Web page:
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Essential elements for life found in the sea of Saturn's moon by Tokyo Institute of Technology and collaborators


A research group led by Professor Yasuhito Sekine, Director of the Earth-Life Science Institute at Tokyo Institute of Technology and Researcher Shuya Tan, currently a Young Research Fellow at the Institute for Extra-cutting-edge Science and Technology Avant-garde Research at the Japan Agency for Marine-Earth Science and Technology, along with Senior Scientist Takazo Shibuya at the Japan Agency for Marine-Earth Science and Technology, in collaboration with Professor Frank Postberg at Freie Universität Berlin, Germany, announced that phosphorus, an essential element for terrestrial life, is present in the oceans of Saturn's moon Enceladus at concentrations that are thousands to tens of thousands of times higher than those found in Earth's seawater. The research group determined that these high concentrations of phosphate are the result of a chemical reaction between rocks and high-carbonate, alkaline seawater.

These research findings are expected to contribute to understanding the origins of terrestrial life and serve as a guideline for future exploration missions. The results were published in the June 14th issue of the international scientific journal Nature.

An image of Enceladus's subsurface ocean. There is a subsurface ocean which interacts with the rocky core. There are highly likely hydrothermal activities within the rocky core. Water-rich plumes erupt from the fractures near the south pole.
Provided by NASA/JPL

The Saturn probe Cassini, developed by NASA, was launched in 1997 and arrived in the area of Saturn in 2004, it explored and provided new insights until 2017. Based on these observations, it was reported that Enceladus (one of Saturn's moons) possesses the three essential elements for the existence of life: liquid water, organic compounds, and energy.

Enceladus is a celestial body with a diameter of approximately 500 kilometers, consisting of a rocky core and a subsurface ocean beneath a thick covering of ice. Seawater from the subsurface ocean spews into space through cracks near the south pole of Enceladus. This seawater plume was analyzed by passing through it with a probe, which revealed that the subsurface ocean has properties similar to highly carbonated water, including a significant amount of carbon dioxide, with a temperature of 90℃ and pH levels ranging from 9 to 11.

In 2015, a Japanese research group led by Sekine reported the presence of submarine hydrothermal vents in the subsurface ocean of Enceladus. In addition, Postberg and other research groups from Europe and the United States conducted detailed compositional analysis of hundreds of particles captured by Cassini's Cosmic Dust Analyzer, including seawater particles that erupted from Enceladus.

Postberg and his colleagues discovered that these particles contained not only sodium salts but also high concentrations of phosphate. Of the 345 particles examined; 9 particles were found to contain phosphates.

Based on this proportion of the sampled particles that contained phosphates, the concentration of phosphate in Enceladus' seawater was estimated to be between 0.8 and 21 millimoles per kilogram. This suggests that the phosphate concentration in Enceladus' seawater is several hundred times higher than the 500 nanomoles per kilogram found in Earth's seawater. However, the cause of this extremely high concentration was previously unknown.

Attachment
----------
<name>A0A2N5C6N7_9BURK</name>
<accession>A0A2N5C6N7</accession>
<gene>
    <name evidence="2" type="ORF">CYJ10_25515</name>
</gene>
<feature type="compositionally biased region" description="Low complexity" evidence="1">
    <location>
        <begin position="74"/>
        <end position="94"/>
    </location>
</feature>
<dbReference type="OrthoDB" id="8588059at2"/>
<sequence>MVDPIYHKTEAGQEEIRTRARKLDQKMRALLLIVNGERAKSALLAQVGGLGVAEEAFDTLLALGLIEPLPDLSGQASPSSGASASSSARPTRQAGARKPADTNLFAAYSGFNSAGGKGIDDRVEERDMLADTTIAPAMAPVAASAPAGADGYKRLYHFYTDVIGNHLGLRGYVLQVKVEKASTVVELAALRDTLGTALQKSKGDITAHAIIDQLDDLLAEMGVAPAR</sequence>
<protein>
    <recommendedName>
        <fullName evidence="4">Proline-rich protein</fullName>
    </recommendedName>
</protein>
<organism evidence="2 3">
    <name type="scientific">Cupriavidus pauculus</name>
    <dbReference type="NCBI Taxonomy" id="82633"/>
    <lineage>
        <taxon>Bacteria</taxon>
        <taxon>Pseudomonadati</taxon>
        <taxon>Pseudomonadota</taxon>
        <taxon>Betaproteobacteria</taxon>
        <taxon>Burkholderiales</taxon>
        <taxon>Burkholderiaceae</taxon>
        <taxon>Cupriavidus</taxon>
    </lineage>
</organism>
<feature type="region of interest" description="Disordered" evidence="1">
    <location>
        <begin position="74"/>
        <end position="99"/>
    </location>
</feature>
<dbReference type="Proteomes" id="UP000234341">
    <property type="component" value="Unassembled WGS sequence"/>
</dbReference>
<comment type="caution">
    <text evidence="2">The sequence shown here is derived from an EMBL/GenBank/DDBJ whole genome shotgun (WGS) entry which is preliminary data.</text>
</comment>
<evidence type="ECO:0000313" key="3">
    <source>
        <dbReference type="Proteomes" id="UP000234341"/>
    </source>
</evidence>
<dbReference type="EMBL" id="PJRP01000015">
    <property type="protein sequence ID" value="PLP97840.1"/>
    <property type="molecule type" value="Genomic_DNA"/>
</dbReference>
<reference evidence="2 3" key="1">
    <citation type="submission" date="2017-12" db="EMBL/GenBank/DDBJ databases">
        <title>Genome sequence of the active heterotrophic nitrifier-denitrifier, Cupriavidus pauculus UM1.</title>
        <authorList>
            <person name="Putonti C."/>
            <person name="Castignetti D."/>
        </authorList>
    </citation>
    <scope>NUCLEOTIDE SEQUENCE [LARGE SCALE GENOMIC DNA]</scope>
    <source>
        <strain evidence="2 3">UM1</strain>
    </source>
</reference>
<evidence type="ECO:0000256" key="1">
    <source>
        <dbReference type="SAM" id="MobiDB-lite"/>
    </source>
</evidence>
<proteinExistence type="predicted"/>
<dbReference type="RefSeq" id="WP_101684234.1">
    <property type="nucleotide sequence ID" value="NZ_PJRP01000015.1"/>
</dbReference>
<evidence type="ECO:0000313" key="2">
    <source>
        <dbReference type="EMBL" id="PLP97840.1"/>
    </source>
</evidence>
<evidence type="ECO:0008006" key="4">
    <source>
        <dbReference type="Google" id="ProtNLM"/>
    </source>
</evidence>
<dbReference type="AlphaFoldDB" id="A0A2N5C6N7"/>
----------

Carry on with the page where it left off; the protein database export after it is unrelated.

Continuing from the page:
From this background Sekine's group conducted experiments based on previous studies. They observed the reaction between simulated Enceladus seawater solution (NaHCO3 + NH3) and a powdered carbonaceous chondrite (simulated rock core) similar to the rocks constituting the seafloor, under the thermal conditions (300 atmospheres, 150℃) found in Enceladus' subsurface ocean. It was found that the highly carbonated, alkaline seawater dissolves the phosphates contained in the rocks, leading to high phosphate concentration in the seawater.

This water environment is believed to be universally present in subsurface oceans of icy celestial bodies in the outer solar system, such as other moons of Saturn, Uranus, Neptune, and Pluto. If traces of life are found in these celestial bodies, there is a possibility that they might have similar chemical compositions to terrestrial life.

For terrestrial life, phosphorus plays a crucial role in fundamental processes, such as constituting DNA and phospholipids in cell membranes. However, phosphorus is scarce in the current water environments on Earth. Although phosphorus is present in rocks, it can only be utilized biologically when dissolved in water.

Current theory suggests that a phosphate- enriched water environment is essential for the emergence of life. However, it has remained unclear how such conditions would occur. This study demonstrated the actual process by which phosphate concentration occurs and confirmed that these conditions are present in extraterrestrial oceans.

It is believed that the early Earth had a thick atmosphere of carbon dioxide; combined with hydrothermal vents on the seafloor that ejected hot, alkaline water, this was thought to be an environment where high phosphate concentration could occur. The result of this study strongly supports this hypothesis.

Sekine stated, "This discovery suggests the possibility that life that is materially and chemically similar to life on Earth's, may exist universally in the outer solar system. We believe that this provides realistic observation targets for the next exploration of Enceladus."

This article has been translated by JST with permission from The Science News Ltd. ( Unauthorized reproduction of the article and photographs is prohibited.

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